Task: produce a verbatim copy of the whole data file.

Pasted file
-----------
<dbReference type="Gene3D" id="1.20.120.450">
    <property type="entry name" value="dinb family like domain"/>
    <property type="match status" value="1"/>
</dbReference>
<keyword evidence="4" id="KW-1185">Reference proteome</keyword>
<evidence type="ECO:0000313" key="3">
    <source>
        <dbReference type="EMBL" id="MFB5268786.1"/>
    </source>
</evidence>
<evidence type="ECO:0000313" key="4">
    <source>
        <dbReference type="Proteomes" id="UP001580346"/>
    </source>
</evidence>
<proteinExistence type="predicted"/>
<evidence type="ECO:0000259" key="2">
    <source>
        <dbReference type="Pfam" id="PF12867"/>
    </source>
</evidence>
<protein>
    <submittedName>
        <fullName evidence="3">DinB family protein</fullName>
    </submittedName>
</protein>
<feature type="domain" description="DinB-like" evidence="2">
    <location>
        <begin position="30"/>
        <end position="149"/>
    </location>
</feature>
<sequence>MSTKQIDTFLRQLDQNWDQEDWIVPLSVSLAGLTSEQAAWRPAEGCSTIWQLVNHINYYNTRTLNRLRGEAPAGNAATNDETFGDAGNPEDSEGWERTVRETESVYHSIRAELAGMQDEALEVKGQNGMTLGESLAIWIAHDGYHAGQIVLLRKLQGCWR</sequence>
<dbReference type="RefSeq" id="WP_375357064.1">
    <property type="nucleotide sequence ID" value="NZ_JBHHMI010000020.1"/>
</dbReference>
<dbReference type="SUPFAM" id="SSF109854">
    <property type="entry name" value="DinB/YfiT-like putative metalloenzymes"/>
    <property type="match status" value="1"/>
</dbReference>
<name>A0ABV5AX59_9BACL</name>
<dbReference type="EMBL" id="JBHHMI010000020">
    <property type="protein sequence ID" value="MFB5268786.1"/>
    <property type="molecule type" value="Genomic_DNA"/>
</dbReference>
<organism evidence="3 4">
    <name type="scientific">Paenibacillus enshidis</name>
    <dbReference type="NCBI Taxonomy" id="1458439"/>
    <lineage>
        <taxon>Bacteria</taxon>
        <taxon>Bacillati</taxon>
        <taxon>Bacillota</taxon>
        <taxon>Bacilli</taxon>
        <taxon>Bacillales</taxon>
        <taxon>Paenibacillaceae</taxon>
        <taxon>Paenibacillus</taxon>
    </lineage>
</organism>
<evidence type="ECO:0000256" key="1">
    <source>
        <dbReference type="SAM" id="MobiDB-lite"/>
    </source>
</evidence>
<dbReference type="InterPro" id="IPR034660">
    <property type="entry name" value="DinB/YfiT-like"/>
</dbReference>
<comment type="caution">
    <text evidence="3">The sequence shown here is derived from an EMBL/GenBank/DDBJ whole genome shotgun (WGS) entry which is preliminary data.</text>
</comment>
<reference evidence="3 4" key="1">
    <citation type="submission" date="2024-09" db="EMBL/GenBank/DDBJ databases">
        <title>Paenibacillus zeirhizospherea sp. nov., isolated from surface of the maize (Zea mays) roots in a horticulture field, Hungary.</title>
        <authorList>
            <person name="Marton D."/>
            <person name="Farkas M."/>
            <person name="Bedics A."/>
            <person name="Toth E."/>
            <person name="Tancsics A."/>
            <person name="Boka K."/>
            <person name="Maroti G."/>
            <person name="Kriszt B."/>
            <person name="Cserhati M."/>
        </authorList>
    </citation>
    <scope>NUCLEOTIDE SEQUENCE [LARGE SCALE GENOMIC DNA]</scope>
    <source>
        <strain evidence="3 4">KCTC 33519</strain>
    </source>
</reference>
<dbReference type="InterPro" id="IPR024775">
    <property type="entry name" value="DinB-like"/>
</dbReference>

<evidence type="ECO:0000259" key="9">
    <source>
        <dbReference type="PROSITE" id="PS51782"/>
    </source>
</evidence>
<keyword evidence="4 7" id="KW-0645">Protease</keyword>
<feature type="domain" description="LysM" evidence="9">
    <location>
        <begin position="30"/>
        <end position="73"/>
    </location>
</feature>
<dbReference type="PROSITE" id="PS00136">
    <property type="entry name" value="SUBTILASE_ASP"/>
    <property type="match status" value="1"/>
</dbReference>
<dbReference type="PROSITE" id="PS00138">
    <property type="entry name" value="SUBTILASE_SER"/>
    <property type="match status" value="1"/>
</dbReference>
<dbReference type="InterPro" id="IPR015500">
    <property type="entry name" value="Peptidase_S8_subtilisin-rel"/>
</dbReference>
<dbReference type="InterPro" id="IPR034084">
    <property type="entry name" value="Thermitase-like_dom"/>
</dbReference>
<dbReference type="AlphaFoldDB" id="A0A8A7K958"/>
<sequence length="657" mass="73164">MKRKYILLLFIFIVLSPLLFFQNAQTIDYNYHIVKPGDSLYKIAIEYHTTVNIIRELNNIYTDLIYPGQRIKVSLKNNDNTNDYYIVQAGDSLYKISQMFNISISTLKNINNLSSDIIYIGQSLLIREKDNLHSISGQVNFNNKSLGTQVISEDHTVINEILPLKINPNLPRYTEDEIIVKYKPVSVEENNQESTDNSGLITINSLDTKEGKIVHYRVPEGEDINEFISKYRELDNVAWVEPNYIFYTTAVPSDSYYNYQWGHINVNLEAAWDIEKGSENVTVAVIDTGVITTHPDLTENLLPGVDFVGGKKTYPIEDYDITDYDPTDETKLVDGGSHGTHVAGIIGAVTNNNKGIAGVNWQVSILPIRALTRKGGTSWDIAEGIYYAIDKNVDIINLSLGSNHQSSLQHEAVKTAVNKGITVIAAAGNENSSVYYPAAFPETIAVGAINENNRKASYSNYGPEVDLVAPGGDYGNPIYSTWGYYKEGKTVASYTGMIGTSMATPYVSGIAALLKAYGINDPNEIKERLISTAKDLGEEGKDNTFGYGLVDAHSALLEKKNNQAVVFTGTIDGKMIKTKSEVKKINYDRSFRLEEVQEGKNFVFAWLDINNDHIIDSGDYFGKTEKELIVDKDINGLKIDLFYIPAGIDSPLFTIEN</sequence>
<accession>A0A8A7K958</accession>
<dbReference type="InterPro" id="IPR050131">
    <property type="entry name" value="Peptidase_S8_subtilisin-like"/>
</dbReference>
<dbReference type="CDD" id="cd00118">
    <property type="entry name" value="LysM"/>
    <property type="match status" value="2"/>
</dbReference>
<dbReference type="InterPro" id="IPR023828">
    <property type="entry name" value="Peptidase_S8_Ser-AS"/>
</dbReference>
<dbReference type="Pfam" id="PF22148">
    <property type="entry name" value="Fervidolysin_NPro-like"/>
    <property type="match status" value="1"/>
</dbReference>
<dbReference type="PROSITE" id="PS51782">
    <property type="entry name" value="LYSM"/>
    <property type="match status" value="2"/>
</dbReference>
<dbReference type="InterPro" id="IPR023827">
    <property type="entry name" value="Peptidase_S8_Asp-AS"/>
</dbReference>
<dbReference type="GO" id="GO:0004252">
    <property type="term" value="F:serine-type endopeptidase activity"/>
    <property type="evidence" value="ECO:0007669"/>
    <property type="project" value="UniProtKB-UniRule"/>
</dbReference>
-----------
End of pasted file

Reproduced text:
<dbReference type="Gene3D" id="1.20.120.450">
    <property type="entry name" value="dinb family like domain"/>
    <property type="match status" value="1"/>
</dbReference>
<keyword evidence="4" id="KW-1185">Reference proteome</keyword>
<evidence type="ECO:0000313" key="3">
    <source>
        <dbReference type="EMBL" id="MFB5268786.1"/>
    </source>
</evidence>
<evidence type="ECO:0000313" key="4">
    <source>
        <dbReference type="Proteomes" id="UP001580346"/>
    </source>
</evidence>
<proteinExistence type="predicted"/>
<evidence type="ECO:0000259" key="2">
    <source>
        <dbReference type="Pfam" id="PF12867"/>
    </source>
</evidence>
<protein>
    <submittedName>
        <fullName evidence="3">DinB family protein</fullName>
    </submittedName>
</protein>
<feature type="domain" description="DinB-like" evidence="2">
    <location>
        <begin position="30"/>
        <end position="149"/>
    </location>
</feature>
<sequence>MSTKQIDTFLRQLDQNWDQEDWIVPLSVSLAGLTSEQAAWRPAEGCSTIWQLVNHINYYNTRTLNRLRGEAPAGNAATNDETFGDAGNPEDSEGWERTVRETESVYHSIRAELAGMQDEALEVKGQNGMTLGESLAIWIAHDGYHAGQIVLLRKLQGCWR</sequence>
<dbReference type="RefSeq" id="WP_375357064.1">
    <property type="nucleotide sequence ID" value="NZ_JBHHMI010000020.1"/>
</dbReference>
<dbReference type="SUPFAM" id="SSF109854">
    <property type="entry name" value="DinB/YfiT-like putative metalloenzymes"/>
    <property type="match status" value="1"/>
</dbReference>
<name>A0ABV5AX59_9BACL</name>
<dbReference type="EMBL" id="JBHHMI010000020">
    <property type="protein sequence ID" value="MFB5268786.1"/>
    <property type="molecule type" value="Genomic_DNA"/>
</dbReference>
<organism evidence="3 4">
    <name type="scientific">Paenibacillus enshidis</name>
    <dbReference type="NCBI Taxonomy" id="1458439"/>
    <lineage>
        <taxon>Bacteria</taxon>
        <taxon>Bacillati</taxon>
        <taxon>Bacillota</taxon>
        <taxon>Bacilli</taxon>
        <taxon>Bacillales</taxon>
        <taxon>Paenibacillaceae</taxon>
        <taxon>Paenibacillus</taxon>
    </lineage>
</organism>
<evidence type="ECO:0000256" key="1">
    <source>
        <dbReference type="SAM" id="MobiDB-lite"/>
    </source>
</evidence>
<dbReference type="InterPro" id="IPR034660">
    <property type="entry name" value="DinB/YfiT-like"/>
</dbReference>
<comment type="caution">
    <text evidence="3">The sequence shown here is derived from an EMBL/GenBank/DDBJ whole genome shotgun (WGS) entry which is preliminary data.</text>
</comment>
<reference evidence="3 4" key="1">
    <citation type="submission" date="2024-09" db="EMBL/GenBank/DDBJ databases">
        <title>Paenibacillus zeirhizospherea sp. nov., isolated from surface of the maize (Zea mays) roots in a horticulture field, Hungary.</title>
        <authorList>
            <person name="Marton D."/>
            <person name="Farkas M."/>
            <person name="Bedics A."/>
            <person name="Toth E."/>
            <person name="Tancsics A."/>
            <person name="Boka K."/>
            <person name="Maroti G."/>
            <person name="Kriszt B."/>
            <person name="Cserhati M."/>
        </authorList>
    </citation>
    <scope>NUCLEOTIDE SEQUENCE [LARGE SCALE GENOMIC DNA]</scope>
    <source>
        <strain evidence="3 4">KCTC 33519</strain>
    </source>
</reference>
<dbReference type="InterPro" id="IPR024775">
    <property type="entry name" value="DinB-like"/>
</dbReference>

<evidence type="ECO:0000259" key="9">
    <source>
        <dbReference type="PROSITE" id="PS51782"/>
    </source>
</evidence>
<keyword evidence="4 7" id="KW-0645">Protease</keyword>
<feature type="domain" description="LysM" evidence="9">
    <location>
        <begin position="30"/>
        <end position="73"/>
    </location>
</feature>
<dbReference type="PROSITE" id="PS00136">
    <property type="entry name" value="SUBTILASE_ASP"/>
    <property type="match status" value="1"/>
</dbReference>
<dbReference type="PROSITE" id="PS00138">
    <property type="entry name" value="SUBTILASE_SER"/>
    <property type="match status" value="1"/>
</dbReference>
<dbReference type="InterPro" id="IPR015500">
    <property type="entry name" value="Peptidase_S8_subtilisin-rel"/>
</dbReference>
<dbReference type="InterPro" id="IPR034084">
    <property type="entry name" value="Thermitase-like_dom"/>
</dbReference>
<dbReference type="AlphaFoldDB" id="A0A8A7K958"/>
<sequence length="657" mass="73164">MKRKYILLLFIFIVLSPLLFFQNAQTIDYNYHIVKPGDSLYKIAIEYHTTVNIIRELNNIYTDLIYPGQRIKVSLKNNDNTNDYYIVQAGDSLYKISQMFNISISTLKNINNLSSDIIYIGQSLLIREKDNLHSISGQVNFNNKSLGTQVISEDHTVINEILPLKINPNLPRYTEDEIIVKYKPVSVEENNQESTDNSGLITINSLDTKEGKIVHYRVPEGEDINEFISKYRELDNVAWVEPNYIFYTTAVPSDSYYNYQWGHINVNLEAAWDIEKGSENVTVAVIDTGVITTHPDLTENLLPGVDFVGGKKTYPIEDYDITDYDPTDETKLVDGGSHGTHVAGIIGAVTNNNKGIAGVNWQVSILPIRALTRKGGTSWDIAEGIYYAIDKNVDIINLSLGSNHQSSLQHEAVKTAVNKGITVIAAAGNENSSVYYPAAFPETIAVGAINENNRKASYSNYGPEVDLVAPGGDYGNPIYSTWGYYKEGKTVASYTGMIGTSMATPYVSGIAALLKAYGINDPNEIKERLISTAKDLGEEGKDNTFGYGLVDAHSALLEKKNNQAVVFTGTIDGKMIKTKSEVKKINYDRSFRLEEVQEGKNFVFAWLDINNDHIIDSGDYFGKTEKELIVDKDINGLKIDLFYIPAGIDSPLFTIEN</sequence>
<accession>A0A8A7K958</accession>
<dbReference type="InterPro" id="IPR050131">
    <property type="entry name" value="Peptidase_S8_subtilisin-like"/>
</dbReference>
<dbReference type="CDD" id="cd00118">
    <property type="entry name" value="LysM"/>
    <property type="match status" value="2"/>
</dbReference>
<dbReference type="InterPro" id="IPR023828">
    <property type="entry name" value="Peptidase_S8_Ser-AS"/>
</dbReference>
<dbReference type="Pfam" id="PF22148">
    <property type="entry name" value="Fervidolysin_NPro-like"/>
    <property type="match status" value="1"/>
</dbReference>
<dbReference type="PROSITE" id="PS51782">
    <property type="entry name" value="LYSM"/>
    <property type="match status" value="2"/>
</dbReference>
<dbReference type="InterPro" id="IPR023827">
    <property type="entry name" value="Peptidase_S8_Asp-AS"/>
</dbReference>
<dbReference type="GO" id="GO:0004252">
    <property type="term" value="F:serine-type endopeptidase activity"/>
    <property type="evidence" value="ECO:0007669"/>
    <property type="project" value="UniProtKB-UniRule"/>
</dbReference>